State, Frederick elections officials dismiss “rigged” charges, say voting systems are secure; Gov. Hogan defends school start exec order, criticizes objections as “silly, trivial, stupid;” Hogan leaves door open that Montgomery will get upgrades to transit system; political bromance between Hogan and Comptroller Franchot is on full display; portraits of Senate hopefuls Kathy Szeliga and Chris Van Hollen; Montgomery could be poised to accept term limits; Kittleman has record crowd at farm fundraiser, and Howard County schools audit finds $13 million in contracts awarded without competitive bids.
Maryland saw a net loss in taxpayers of 8,000 from 2014 to 2015; Washington County schools super considers making snow days schools days thanks to online work; Marriott HQ decision to move to a downtown area part of a trend of corporations to move from suburbs; state commission give new Prince George’s hospital its final OK; air surveillance firm had asked Baltimore City police to be open with public before program started; Baltimore City considers changing Columbus Day to honor indigenous people; and while Sheila Dixon considers herself the future of Baltimore many see Catherine Pugh as its fixer.
Legislative ethics panel meets, stays mum of Del. Morhaim’s ties to medical marijuana industry he had a hand in creating; co-author of medical marijuana law says measure needs work; state pension managers reconsider impact of investments on climate change; state insurance agency wins suit over employees’ bias claim; Baltimore County to equip all police with body cameras; Howard County voters to decide public financing of campaigns; Frederick GOP planned on $12,000 loan to Maryland Trump campaign, but canceled it; and Baltimore City lacks elections judges — but Trump campaign to send in poll watchers to city and Prince George’s.
As state government OKs jurisdictions’ “rain tax” replacements, environmental groups call efforts inadequate; Marriott gets $70 million in state, county tax breaks, grants and loans to stay in Maryland; following ballot irregularities during primary, groups seek election watchdogs in Baltimore City; Sun profiles two city mayor underdogs: Republican Alan Walden and Green Party candidate Joshua Harris; and VP hopeful Tim Kaine attends fund-raiser in Bethesda.
Civil liberties advocates criticize state’s use of facial recognition software on MVA records; Attorney General Frosh to ask judiciary to help prevent long-term incarceration for those without cash bail; after teen’s death, state cancels contract with Delaware company; Ag Secretary schools environmental panel of lawmakers on farm practices; Montgomery’s term-limit ballot measure is a cheap campaign; Amie Hoeber’s husband pours more into congressional race Super-PAC; and journalists group defends WYPR’s Kenneth Burns in City Hall fight.
While industrial clean energy grows in popularity, communities line up against massive projects; Maryland says it won’t join other states demanding EPA to hold other states responsible for pollution; Medical Cannabis panel member defends licensing choices; Gov. Hogan’s latest school action triggers fight in state school board; Hogan campaigning for few Republicans; Trump campaign signs vandalized in Howard County; and longtime radio reporter Art Buist dies.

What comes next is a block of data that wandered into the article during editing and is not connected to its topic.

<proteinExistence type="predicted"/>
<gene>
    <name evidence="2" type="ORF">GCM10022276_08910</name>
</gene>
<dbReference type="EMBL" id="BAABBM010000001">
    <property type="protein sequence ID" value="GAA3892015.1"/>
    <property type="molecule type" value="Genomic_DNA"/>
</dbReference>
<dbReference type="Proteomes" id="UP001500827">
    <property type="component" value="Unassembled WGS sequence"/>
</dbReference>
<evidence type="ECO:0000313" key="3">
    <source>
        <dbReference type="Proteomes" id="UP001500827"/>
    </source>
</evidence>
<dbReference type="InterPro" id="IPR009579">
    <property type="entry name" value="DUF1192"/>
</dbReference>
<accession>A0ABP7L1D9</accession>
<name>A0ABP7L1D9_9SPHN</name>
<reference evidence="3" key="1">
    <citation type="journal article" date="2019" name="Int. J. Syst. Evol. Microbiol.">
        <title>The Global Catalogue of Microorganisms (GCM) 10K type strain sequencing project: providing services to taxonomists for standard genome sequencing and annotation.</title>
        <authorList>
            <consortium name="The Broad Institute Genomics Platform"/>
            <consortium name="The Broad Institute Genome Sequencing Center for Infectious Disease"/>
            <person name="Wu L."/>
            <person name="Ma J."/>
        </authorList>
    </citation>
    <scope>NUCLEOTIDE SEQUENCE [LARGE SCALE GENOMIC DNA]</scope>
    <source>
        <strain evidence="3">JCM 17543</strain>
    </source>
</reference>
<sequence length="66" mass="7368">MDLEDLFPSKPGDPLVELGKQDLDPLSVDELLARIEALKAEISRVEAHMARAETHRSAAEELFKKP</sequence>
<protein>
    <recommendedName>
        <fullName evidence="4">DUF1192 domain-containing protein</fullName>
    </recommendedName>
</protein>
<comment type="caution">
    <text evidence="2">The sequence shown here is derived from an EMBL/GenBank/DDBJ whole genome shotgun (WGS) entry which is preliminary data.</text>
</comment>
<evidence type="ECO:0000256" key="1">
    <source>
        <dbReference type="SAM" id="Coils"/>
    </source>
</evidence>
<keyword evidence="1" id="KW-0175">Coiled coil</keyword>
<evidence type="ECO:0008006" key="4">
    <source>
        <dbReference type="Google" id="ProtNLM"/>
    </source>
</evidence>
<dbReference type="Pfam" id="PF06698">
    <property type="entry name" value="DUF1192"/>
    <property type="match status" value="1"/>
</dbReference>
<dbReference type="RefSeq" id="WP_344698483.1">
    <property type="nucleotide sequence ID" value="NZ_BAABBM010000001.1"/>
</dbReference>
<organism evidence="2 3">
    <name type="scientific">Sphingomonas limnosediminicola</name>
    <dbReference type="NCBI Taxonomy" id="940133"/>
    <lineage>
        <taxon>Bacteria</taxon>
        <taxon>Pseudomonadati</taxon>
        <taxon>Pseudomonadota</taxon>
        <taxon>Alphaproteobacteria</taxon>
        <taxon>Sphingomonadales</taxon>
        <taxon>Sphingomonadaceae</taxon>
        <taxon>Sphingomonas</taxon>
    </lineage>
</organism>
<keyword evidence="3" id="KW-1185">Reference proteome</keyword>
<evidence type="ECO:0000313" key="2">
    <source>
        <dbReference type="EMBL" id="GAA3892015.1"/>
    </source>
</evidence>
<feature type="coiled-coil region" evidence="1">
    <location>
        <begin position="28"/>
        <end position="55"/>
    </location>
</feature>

Hogan appointee to state school board criticizes governor’s latest school start exec order; commission chair considers overhauling school construction funding system; Gov. Hogan meets with Cabinet in Hagerstown; Hogan touts Hagerstown projects, but doesn’t pony up bucks, yet; you have until Tuesday, Oct.18 to register to vote; Montgomery Exec Leggett says he still has lots to do before leaving office; Frederick’s Taney bust to come down; Attorney General says Carroll commish can hold school post; and political pundit Josh Kurtz hopes to launch new news website.
Attorney General’s opinion on cash-bail process could alter jail industry; Gov. Hogan wary of adding funds to D.C. Metrorail system; Hogan’s move to make it difficult for schools to get waiver on early start draws critics; state Republicans find an outpost in West Baltimore community center; Daily Caller claims former Gov. O’Malley “broke, looking for job” after pulling out of pres race; Montgomery council considers divesting county pensions of fossil fuel stocks; Baltimore City police union calls for negotiation following DOJ report; and Baltimore City mayor bans WYPR reporter after confrontation.
After much jockeying, Howard County’s embattled Sheriff Fitzgerald to retire; Gov. Hogan announces another exec order to make obtaining a school start waiver more difficult; Attorney General Frosh warns that cash bail system could be found illegal; Baltimore-D.C. area lawmakers urge regionwide transit system; Ike Leggett says he won’t seek 4th term as Montgomery exec; Baltimore City school board found in violation of state Open Meeting Law; and Dixon files as write-in candidate for city mayor.
Howard County Exec Kittleman presses sheriff to resign, to seek other ways to for his ouster even while some lawmakers say that will be difficult; Sheila Dixon expect to announce write-in campaign for Baltimore City mayor; fine collections from speed cameras on the decline; and Hoeber, Szeliga, Sauerbrey all stand with Trump despite his admitting assaults on women.